The first exhibition in Australia to present the complex artistic and cultural interaction between Europe and Asia from the sixteenth to the nineteenth centuries, Treasure Ships: Art in the Age of Spices will be on display at the Art Gallery of South Australia from June before heading to the Art Gallery of Western Australia in October 2015.
Treasure Ships: Art in the Age of Spices includes 300 outstanding and rarely seen works of ceramics, decorative arts, furniture, metalware, paintings, prints, engravings and textiles from both public and private collections in Australia, India, Portugal, Singapore and the United States.
“This landmark exhibition and its publication highlights the Gallery’s international reputation for presenting spectacular exhibitions of historical Asian and European art,” says Nick Mitzevich, Director, Art Gallery of South Australia. “Treasure Ships showcases a diverse collection of luxury objects, many of which have never previously been seen on public display in Australia.”
“This has been made possible through the extensive cooperation and support the Gallery has received from institutions, collectors and scholars in Portugal, India, Singapore, Indonesia and the United States, as well as the partnership with the Art Gallery of Western Australia.”
“The Gallery’s two curators James Bennett and Russell Kelty have worked researching the exhibition for over 3 years and their professional commitment has ensured the success of this much-anticipated exhibition.”
The works of art selected reveal how the international trade in spices and other exotic commodities inspired dialogue between Asian and European artists, a centuries old conversation whose heritage is the aesthetic globalism we know today. Europe’s infatuation with pepper, nutmeg and cloves has often been explained in terms of the necessity to preserve cooked foods in the days before the invention of refrigeration.
“This is a half-truth, which takes little account of the complex reasons the condiments of luxury and status were so avidly sought, often at great expense to human lives,” said James Bennett, Curator.
The exhibition commences with the small country of Portugal. Located on the periphery of Europe, Portugal re-mapped the West’s view of the world and created a mercantile spice empire stretching halfway around the globe during the fifteenth-sixteenth century.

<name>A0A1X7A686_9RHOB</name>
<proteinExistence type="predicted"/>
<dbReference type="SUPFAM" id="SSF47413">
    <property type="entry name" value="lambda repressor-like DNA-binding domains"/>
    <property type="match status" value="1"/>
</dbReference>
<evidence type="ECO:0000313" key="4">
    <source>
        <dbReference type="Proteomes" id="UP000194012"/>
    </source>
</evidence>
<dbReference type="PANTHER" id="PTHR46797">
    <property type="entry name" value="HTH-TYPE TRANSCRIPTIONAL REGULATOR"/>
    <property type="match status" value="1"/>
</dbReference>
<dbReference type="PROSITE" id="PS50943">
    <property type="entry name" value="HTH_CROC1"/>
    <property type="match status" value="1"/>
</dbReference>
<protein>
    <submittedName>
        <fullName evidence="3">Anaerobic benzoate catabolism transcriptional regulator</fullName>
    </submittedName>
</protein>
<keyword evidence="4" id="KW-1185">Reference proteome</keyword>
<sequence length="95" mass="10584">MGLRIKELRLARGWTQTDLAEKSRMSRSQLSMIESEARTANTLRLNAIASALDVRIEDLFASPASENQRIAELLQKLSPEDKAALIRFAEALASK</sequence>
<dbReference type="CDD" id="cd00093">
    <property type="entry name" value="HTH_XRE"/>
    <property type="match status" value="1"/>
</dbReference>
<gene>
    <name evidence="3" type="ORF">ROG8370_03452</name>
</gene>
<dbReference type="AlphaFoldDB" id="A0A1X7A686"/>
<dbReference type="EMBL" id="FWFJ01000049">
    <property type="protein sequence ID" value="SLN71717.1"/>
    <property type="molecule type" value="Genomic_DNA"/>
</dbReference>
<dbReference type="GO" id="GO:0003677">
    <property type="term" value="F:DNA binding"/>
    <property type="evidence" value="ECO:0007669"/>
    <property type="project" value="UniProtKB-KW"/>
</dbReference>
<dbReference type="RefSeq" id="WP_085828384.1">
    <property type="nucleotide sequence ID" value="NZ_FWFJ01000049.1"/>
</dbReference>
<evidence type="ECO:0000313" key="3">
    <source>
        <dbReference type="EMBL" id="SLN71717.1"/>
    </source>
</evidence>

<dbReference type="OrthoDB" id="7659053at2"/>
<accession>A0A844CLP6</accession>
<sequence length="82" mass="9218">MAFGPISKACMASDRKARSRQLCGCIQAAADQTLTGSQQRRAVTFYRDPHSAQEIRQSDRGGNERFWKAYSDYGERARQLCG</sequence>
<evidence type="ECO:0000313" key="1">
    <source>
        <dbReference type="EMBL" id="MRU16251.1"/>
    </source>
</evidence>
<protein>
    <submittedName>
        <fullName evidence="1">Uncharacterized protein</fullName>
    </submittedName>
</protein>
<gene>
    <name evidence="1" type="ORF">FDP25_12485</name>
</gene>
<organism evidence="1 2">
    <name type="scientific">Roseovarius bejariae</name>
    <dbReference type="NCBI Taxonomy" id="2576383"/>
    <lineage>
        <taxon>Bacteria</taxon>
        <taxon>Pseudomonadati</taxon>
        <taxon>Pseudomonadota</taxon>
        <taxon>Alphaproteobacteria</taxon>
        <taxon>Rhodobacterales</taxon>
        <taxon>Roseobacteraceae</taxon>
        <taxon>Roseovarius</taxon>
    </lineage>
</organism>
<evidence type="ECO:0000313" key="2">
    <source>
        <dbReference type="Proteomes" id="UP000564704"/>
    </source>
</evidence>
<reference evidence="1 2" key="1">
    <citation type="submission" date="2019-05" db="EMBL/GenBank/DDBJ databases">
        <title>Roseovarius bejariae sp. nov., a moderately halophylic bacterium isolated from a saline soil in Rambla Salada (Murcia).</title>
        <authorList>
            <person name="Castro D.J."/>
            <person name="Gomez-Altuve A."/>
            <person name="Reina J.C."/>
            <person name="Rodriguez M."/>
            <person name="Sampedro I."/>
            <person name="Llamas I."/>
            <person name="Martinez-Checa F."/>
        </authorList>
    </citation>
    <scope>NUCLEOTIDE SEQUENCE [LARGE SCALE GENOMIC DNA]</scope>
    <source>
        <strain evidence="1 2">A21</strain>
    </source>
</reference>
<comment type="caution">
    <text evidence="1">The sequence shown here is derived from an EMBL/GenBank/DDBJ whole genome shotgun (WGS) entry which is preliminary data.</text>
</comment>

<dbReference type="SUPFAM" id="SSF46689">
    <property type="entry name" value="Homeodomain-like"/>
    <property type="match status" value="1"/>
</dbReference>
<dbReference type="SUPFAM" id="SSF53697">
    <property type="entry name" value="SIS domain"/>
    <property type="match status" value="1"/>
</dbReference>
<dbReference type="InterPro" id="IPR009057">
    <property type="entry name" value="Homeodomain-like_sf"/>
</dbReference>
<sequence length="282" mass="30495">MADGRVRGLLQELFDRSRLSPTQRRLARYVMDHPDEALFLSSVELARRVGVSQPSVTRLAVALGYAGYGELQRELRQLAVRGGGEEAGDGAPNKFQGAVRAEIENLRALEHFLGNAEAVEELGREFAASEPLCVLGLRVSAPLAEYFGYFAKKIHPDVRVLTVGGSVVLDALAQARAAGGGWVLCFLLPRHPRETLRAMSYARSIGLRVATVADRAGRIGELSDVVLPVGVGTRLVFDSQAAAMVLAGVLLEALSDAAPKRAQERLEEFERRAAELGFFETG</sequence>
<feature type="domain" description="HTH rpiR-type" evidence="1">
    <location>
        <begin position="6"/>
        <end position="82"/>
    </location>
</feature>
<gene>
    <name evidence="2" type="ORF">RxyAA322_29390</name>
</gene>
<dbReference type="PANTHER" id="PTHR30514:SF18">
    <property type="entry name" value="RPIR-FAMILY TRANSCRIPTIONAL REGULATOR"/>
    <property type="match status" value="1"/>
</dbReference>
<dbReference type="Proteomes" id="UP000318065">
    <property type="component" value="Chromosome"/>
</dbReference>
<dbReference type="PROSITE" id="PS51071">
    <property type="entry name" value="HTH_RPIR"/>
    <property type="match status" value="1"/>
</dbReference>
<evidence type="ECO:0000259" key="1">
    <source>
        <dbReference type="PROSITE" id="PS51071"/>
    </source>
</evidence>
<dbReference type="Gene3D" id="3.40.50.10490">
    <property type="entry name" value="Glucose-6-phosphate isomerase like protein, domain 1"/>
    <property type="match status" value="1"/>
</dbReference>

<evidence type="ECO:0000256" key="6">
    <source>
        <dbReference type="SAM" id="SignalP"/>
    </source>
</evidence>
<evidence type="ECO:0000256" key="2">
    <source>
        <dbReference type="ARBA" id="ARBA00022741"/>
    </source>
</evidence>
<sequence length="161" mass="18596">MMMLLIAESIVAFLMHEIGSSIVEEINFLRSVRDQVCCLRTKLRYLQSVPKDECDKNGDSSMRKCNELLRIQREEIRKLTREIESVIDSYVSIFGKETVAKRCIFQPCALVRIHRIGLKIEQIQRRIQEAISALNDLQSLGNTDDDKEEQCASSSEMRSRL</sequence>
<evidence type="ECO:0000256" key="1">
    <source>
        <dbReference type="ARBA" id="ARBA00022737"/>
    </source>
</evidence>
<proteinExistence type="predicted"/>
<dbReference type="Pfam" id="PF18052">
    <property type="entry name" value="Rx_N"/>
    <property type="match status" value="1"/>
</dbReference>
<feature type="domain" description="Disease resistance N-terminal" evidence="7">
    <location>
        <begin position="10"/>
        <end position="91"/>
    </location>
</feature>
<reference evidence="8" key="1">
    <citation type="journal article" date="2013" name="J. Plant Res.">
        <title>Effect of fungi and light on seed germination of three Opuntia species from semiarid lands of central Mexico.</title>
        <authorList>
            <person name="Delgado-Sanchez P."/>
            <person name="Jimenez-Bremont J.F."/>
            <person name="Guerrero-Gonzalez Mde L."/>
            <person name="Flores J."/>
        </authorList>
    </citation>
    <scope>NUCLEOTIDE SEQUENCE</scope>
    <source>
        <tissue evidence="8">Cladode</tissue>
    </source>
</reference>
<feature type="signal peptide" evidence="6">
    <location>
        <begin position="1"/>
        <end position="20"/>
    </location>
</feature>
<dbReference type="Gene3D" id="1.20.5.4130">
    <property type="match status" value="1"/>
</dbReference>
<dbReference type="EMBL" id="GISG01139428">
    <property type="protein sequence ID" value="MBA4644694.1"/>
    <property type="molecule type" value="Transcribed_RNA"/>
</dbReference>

In 1498 Vasco Da Gama’s small fleet became the first to reach India, landing with the famous words, ‘we come in search of Christians and spices’. Within a decade the Portuguese soldier – aristocrat Francisco de Almeida (1450-1510) had ruthlessly seized control of the Indian Ocean spice trade and established Portugal’s permanent presence in Asia that lasted four hundred years.
Treasure Ships also presents the story of exploration and trade, discovery and shipwrecks, as well as illustrating the astonishing beauty of Chinese porcelain, known as ‘white gold’, and vibrant Indian textiles created for export around the world.
There are several highlights in this exhibition including two works from the personal collection of Queen Adelaide (1792-1849) after whom the city of Adelaide was named in 1836, artefacts retrieved from the Batavia, which sank off the Western Australian coast in the seventeenth century, and a magnificent early 19th century Chinese punchbowl depicting Sydney Cove, that locates Australia within this global history.
“It is most appropriate that this exhibition should originate in Adelaide as this is the only Australian city founded on the vision of a Eurasian – the surveyor Colonel William Light (1786-1839) whose Mother was of Malaysian descent and whose remarkable self-portrait features in the exhibition,” said James Bennett.
Treasure Ships also examines the impact of the Age of Spices on the ‘discovery’ of the Australian continent and the commencement of English occupation in 1788. The colonial art of the period displays the aesthetic reverberations that continued in the Australasian region long after European ships had ceased carrying cargoes of nutmeg and cloves.
Treasure Ships: Art in the Age of Spices
Art Gallery of South Australia, North Terrace, Adelaide
Exhibition continues to 30 August 2015
Entry fees apply
Art Gallery of Western Australia, Perth Cultural Centre, Perth
Exhibition: 10 October 2015 – 31 January 2016
Entry fees apply
Image: Japan, The arrival of a Dutch ship at the port of Nagasaki in 1641 [Het gezicht van aankomst der Hollansche scheepen in de haven van nangazakie: Oranda fune nyushin no zu], 1800, Nagasaki; printed by Bunkindo, colour woodblock print on paper (nishiki-e), 30.0 x 40.0 cm, The Gwinnett Collection, Adelaide